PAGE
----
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Expanded Announcement System

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By Captain B and ic0n

Telco error messages ... We've all heard one at some point. An atypical error message usually starts off with those three tones, known as SIT (Special Information Tones) followed by, "We're sorry. The number you have reached..." etc. But, have you ever wondered about the recording process for phone company error messages, or how they're stored, accessed, modified, or deleted when need be? Well, if you happen to live in my part of Verizon's service area, Verizon maintains a phone system they call their Expanded Announcement System. Now, due to the fairly potent nature of this system, I won't be disclosing certain important specifics here, such as the phone number to dial, or the passcode to enter in. But, I will tell you that once inside the system, you can listen to, record, modify, or delete error messages. The thing I was kind of surprised to learn about is that a single telco error message is usually two or more individual recordings pieced together to form a single error message. And actually, the system refers to those individual recordings as a "message". And, an entire error message put together from those individual message recordings is called an "announcement". Each individual message in an announcement is stored in a slot, which the system refers to as a "position". And, every other position in an announcement seems to be blank (doesn't contain a message). I think this is because it contains a "message function" instead. Which, I believe tells the system whether to play another message for the next position in the announcement. And, if so, it would also tell it which one to play. Otherwise, the announcement is deemed finished, and therefore ends if no message function is contained in the next position. In other words, a message function serves as the parameters within an announcement. And, as you probably guessed, there exists a feature in the menus to "define a message function". And, although I didn't mess with that feature to play it safe, I imagine it could be a fairly involved process. By the way, if you were to record over an existing message with one of your own, all announcements that used that particular message within it would now feature your re-recording of that message. However, the system seems to not allow for any recorded messages assigned for use in many announcements to be recorded over. Apparently, this is some sort of failsafe measure. However, you can always re-record a message that's hardly assigned much for use within announcements, or isn't assigned for use in any announcement. Also, you can record a brand new message within any blank "message number" that doesn't already contain a recorded message. Or, just use option 5 from within the message administration menu (accessible from the main menu) to create a new message/message number from scratch. The system information feature in the main menu lets you listen to a list of open announcement numbers, message functions, and open or unused message numbers. Unused message numbers are recorded, but unassigned messages. Different announcements and message functions are stored seperately in individual announcement numbers, and message function numbers on the system. Just like how the different messages are stored seperately in individual message numbers. All in all, Verizon's Expanded Announcement System is pretty complex and vast, with a storage of thousands of messages, and lots of announcements and message functions. And, an almost limitless number of ways to combine them all. As a result, I would guess it could take a pretty good amount of time to put together an entire announcement. Especially if it's all done from scratch, rather than through modifying or using any existing messages, message functions, or announcements. But, I don't think I recommend spending long sessions logged into the Expanded Announcement System in the first place. Especially not during regular Verizon business hours. (It's just good common sense.) Also, I don't know whether this system is logging ANI, either. Besides, It's pretty obvious that they intended this system to be for telco tech personnel use only, anyway. By the way, you don't have to live in my local or regional area to access the Expanded Announcement System, since it's dialable through a standard 10-digit phone number.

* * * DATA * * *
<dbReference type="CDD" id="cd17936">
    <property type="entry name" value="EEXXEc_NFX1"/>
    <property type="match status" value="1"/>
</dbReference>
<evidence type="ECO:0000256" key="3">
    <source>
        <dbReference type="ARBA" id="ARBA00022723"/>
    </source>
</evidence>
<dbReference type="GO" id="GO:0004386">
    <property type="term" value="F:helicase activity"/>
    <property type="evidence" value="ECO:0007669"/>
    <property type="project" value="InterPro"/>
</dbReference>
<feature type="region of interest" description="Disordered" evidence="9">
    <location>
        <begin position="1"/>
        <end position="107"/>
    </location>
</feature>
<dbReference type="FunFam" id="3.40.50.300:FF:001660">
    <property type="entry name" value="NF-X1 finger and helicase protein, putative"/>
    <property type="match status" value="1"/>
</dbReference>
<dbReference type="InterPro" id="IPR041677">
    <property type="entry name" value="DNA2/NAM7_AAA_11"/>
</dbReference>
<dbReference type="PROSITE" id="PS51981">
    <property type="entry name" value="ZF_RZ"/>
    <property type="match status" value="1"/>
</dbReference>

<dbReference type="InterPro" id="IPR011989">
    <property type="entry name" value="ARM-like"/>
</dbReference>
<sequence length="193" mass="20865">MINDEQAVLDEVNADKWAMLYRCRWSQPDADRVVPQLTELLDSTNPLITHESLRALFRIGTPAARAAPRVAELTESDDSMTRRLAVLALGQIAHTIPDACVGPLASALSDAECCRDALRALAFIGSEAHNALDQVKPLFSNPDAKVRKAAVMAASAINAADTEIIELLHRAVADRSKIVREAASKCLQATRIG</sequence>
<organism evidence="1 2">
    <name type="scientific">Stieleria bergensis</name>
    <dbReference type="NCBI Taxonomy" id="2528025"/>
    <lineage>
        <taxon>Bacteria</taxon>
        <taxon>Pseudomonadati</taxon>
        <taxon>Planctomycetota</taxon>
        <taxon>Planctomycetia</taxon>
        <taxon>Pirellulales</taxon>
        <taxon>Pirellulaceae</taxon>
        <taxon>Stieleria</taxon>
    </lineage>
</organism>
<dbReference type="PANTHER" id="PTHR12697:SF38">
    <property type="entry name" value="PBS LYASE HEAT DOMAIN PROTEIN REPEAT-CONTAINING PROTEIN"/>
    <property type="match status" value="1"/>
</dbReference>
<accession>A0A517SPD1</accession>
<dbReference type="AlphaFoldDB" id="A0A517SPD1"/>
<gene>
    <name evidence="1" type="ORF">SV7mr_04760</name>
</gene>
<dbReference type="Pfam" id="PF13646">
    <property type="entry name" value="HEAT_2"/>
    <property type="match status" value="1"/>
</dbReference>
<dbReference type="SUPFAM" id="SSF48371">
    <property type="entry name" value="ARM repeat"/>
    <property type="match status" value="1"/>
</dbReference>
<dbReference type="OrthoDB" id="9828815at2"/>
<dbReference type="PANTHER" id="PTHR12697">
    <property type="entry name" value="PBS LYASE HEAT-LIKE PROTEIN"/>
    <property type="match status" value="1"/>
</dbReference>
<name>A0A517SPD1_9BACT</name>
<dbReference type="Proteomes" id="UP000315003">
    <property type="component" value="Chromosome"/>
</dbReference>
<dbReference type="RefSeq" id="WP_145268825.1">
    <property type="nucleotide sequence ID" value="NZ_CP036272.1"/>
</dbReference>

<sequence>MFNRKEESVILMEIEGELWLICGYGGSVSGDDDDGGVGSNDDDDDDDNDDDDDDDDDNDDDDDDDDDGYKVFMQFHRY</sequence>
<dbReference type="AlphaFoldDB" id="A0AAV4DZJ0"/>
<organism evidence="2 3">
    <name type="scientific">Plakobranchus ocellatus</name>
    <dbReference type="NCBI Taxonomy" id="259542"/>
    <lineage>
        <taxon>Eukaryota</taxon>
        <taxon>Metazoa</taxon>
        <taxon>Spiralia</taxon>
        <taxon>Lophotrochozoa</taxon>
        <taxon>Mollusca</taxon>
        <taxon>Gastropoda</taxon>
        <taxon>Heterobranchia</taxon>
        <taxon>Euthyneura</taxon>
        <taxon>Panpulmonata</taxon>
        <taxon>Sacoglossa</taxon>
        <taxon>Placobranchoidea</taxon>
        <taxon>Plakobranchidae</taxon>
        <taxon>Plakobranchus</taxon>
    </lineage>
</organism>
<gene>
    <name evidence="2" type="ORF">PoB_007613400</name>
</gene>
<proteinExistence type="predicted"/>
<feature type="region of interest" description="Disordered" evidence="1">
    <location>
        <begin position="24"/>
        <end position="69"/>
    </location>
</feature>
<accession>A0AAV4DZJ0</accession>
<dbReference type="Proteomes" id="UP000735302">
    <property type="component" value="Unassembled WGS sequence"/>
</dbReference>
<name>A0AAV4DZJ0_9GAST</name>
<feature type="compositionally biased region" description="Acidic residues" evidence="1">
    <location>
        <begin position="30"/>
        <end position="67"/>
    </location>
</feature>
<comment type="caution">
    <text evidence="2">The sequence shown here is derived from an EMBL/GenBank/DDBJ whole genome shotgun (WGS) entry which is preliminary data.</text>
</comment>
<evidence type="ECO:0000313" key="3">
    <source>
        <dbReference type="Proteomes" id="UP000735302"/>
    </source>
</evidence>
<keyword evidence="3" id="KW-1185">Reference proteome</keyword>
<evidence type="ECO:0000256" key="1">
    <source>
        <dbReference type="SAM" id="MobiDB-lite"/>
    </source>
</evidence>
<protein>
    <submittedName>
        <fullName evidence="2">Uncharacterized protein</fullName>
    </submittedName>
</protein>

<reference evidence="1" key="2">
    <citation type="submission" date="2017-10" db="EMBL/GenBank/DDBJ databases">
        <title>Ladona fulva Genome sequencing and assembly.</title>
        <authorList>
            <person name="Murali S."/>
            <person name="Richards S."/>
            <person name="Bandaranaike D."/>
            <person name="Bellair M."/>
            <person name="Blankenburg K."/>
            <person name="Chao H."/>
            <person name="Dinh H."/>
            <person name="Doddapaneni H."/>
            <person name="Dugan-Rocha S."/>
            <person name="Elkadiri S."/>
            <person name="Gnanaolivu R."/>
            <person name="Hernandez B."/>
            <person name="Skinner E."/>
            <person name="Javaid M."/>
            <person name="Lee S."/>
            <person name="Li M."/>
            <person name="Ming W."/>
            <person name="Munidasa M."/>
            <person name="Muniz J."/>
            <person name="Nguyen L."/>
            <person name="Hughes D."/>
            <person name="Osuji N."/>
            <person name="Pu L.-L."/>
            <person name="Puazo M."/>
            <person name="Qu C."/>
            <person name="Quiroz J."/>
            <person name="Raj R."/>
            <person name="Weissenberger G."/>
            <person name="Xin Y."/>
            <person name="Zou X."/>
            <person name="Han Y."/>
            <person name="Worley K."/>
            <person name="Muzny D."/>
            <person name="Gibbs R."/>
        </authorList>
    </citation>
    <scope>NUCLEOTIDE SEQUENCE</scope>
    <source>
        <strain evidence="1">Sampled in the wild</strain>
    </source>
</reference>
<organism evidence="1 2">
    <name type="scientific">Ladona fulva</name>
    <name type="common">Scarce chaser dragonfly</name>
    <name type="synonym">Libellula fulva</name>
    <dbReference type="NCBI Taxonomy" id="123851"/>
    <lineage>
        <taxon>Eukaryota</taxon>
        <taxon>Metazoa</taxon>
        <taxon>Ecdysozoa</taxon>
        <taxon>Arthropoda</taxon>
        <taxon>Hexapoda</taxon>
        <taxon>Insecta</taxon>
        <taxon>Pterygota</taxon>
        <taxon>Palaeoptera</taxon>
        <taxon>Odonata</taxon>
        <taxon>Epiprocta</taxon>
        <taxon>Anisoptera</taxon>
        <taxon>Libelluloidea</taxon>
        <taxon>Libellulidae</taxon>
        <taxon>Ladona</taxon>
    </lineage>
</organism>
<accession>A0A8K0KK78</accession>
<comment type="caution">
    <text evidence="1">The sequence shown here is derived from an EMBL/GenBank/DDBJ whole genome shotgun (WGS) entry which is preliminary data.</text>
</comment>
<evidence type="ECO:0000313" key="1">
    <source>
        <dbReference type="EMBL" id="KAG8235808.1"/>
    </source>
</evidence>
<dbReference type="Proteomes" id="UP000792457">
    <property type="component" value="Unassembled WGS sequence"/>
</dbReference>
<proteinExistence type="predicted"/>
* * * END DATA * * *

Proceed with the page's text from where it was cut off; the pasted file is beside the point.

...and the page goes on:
Shout outs: ic0n (as always), Hopping Goblin, and all the Agents of Freedom, Dual Parallel, and all the forum krew over there, all the people behind the screens at, CueBiz and the Telco Insiders, Decoder, Unity, Phreakblaze, White Raven, Bagel, Reaver, and all the old LPH krew. Fellow SkyTel legend Mr. P, and, the countless people who've helped me and ic0n make our site what It's grown into.

P.S. I have also come to learn that the EAS is not exclusive to only Verizon service areas. But, these EA systems are quite rare. So, good luck finding one.

expanded-announcement-system.mp3 Verizon's Expanded Announcement System

847-245-XXXXX.mp3 Expanded Announcement System

Test Numbers : Area Code Test Number, Automatic Number Announcement Circuit (ANAC), Switch Test Numbers, Test Number

Phone Sounds, Images, Fonts & Tunes || International Phone Signaling | Pat Fleet | Touch Tone Tunes | Proxy Checker | Electric Dreams | This Is Not a Zine | Fingers You Have Used to Dial Are Too Fat | Jenn

This Is a Recording
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